I’ve been thinking about goal-setting — partly in the process of writing my last blog post, and partly because I’ve been reading about the Beyond Budgeting approach to management. There are plenty of thought-provoking ideas in Jeremy Hope and Robin Fraser’s book, but I want to throw out just one of the smaller ones which caught my attention: the idea of using ratios as KPIs, targets, and limits. These seem a really effective way of getting things done.
The kinds of targets that I hear about are very often single-unit targets: We want to have 200,000 subscribers; We want to break 3m monthly unique browsers; We want to get to 1m comments on the website. These are measured in single units: subscribers, monthly unique browsers, comments.
But perhaps more useful are ratio targets. Hope and Fraser have a financial perspective and talk about return on capital, cost-to-income ratio, and cost per head. There are also some standard ratio measures in the industry I work in, such as average revenue per user (ARPU). But we’re not exploiting this kind of thing enough, and such measures don’t have to be industry standard — it’s often more useful if they’re specific to an organisation.
Let’s try to imagine some more. Take the example of Quora, which has just hired product lead Sandra Liu Huang from Facebook. What kind of measurements might we consider for her as she enters her new world? We might have cost to serve per unique user; answers per question; questions answered per user; updates per user per month; and plenty of others.
Why they make a difference
What really makes a difference with these kinds of measures is that they provide people with more levers to make success happen:
- Seeking to reduce cost to serve per unique user offers the chance to reduce the costs of our server infrastructure, or increase (presumably) the number of unique users, or (much smarter) manage our server infrastructure so that it costs less to flex it in response to changes in usage.
- Seeking to increase answers per question suggests we might look at the user interface to emphasise answering, or make it more difficult for people to ask silly questions.
- …and so on.
If people have more levers then they have more opportunities to make success happen. That means the measures can’t just be kept inside the finance department or put in the shareholders’ report — they must be exposed and explained to everyone who contributes. Then everyone in the organisation can work together.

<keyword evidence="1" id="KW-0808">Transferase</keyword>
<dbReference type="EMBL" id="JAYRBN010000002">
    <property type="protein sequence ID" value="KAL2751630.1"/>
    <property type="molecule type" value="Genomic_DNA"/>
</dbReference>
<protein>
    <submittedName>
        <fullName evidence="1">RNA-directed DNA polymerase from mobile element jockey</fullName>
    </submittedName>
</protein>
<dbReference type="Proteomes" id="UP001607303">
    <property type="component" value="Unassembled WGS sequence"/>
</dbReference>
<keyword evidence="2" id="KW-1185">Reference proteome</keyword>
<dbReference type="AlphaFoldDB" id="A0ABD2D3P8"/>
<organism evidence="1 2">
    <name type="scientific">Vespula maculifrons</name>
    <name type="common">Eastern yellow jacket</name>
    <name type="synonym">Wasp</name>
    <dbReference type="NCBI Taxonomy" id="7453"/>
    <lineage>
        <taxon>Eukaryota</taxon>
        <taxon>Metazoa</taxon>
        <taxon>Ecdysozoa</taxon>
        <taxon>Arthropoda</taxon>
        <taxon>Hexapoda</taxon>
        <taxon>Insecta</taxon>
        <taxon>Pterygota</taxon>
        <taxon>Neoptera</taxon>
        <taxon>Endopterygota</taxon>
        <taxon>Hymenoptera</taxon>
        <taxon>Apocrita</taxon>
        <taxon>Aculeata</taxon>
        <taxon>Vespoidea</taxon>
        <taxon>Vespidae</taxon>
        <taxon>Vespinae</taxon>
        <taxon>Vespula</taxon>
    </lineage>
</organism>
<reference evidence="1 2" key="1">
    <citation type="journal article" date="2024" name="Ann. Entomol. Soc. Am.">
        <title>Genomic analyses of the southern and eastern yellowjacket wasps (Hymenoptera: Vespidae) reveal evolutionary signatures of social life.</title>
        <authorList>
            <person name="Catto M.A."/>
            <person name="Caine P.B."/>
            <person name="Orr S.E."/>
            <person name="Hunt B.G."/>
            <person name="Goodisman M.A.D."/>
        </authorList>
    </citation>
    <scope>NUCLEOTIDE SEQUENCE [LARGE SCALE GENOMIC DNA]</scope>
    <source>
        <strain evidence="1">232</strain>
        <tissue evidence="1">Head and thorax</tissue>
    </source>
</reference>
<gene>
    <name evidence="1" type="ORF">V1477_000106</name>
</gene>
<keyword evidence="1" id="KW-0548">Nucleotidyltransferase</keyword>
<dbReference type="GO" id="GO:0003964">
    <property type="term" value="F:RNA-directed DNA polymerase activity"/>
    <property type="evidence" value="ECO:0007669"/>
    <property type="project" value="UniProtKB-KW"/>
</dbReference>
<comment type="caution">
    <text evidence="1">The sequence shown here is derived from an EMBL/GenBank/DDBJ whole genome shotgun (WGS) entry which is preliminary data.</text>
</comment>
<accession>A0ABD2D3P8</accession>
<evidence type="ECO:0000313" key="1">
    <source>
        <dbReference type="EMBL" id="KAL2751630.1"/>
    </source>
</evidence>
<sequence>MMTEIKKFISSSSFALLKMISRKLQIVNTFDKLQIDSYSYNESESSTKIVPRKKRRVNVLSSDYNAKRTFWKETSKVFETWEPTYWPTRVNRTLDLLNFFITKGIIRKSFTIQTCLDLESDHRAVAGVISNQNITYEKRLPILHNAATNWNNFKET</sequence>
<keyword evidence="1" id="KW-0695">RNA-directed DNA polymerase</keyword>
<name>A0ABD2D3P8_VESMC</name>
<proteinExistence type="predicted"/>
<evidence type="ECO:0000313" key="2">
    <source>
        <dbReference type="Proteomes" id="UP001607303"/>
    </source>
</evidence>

And this needn’t just be about relative improvements. In the bullets above I’ve used the metrics in relative improvement targets (decrease this, increase that) but they could equally be used in absolute targets (we want this figure to be X) or limits (make sure this number doesn’t fall below Y).
Mixing financial and non-financial numbers
Picking up from my last post about innovation from trust, this becomes very powerful when we mix financial and non-financial units. So previously the board might have set a goal to “increase our userbase to 2.5m users by the end of the financial year”, and (if they were really organised) might also have set aside, say, £300k capital to achieve it. Unfortunately that doesn’t offer the team (the people who have to deliver) much opportunity to make it happen, because (a) it’s very unlikely that in the rush of the annual budgeting process £300k is anything but a guess, and (b) if the team know they have £300k they know they may as well spend it all.
But if our target was something like “increase our userbase for no more than 12p per user” then they’ve got much more scope for success. They may propose a large project or a small project, and in particular may experiment on a small scale to see which strategies are mostly likely to be successful before proposing anything. Either way it will be efficient. Where does the board get the figure of 12p per user? By thinking in ratios, and looking back to see historically how much new users have cost.
In the end these are the key points for me:
- A ratio measure provides a team or individual with more levers for success.
- Such measures can (and probably should) be specific to what’s important to the organisation.
- They can be used for relative targets, absolute targets, or limits.
- This really only becomes effective when the numbers are communicated throughout the organisation, so everyone knows what they’re working towards.
- Mixing financial and non-financial numbers (cost per this, or revenue per that) generates better judged and more efficient outcomes.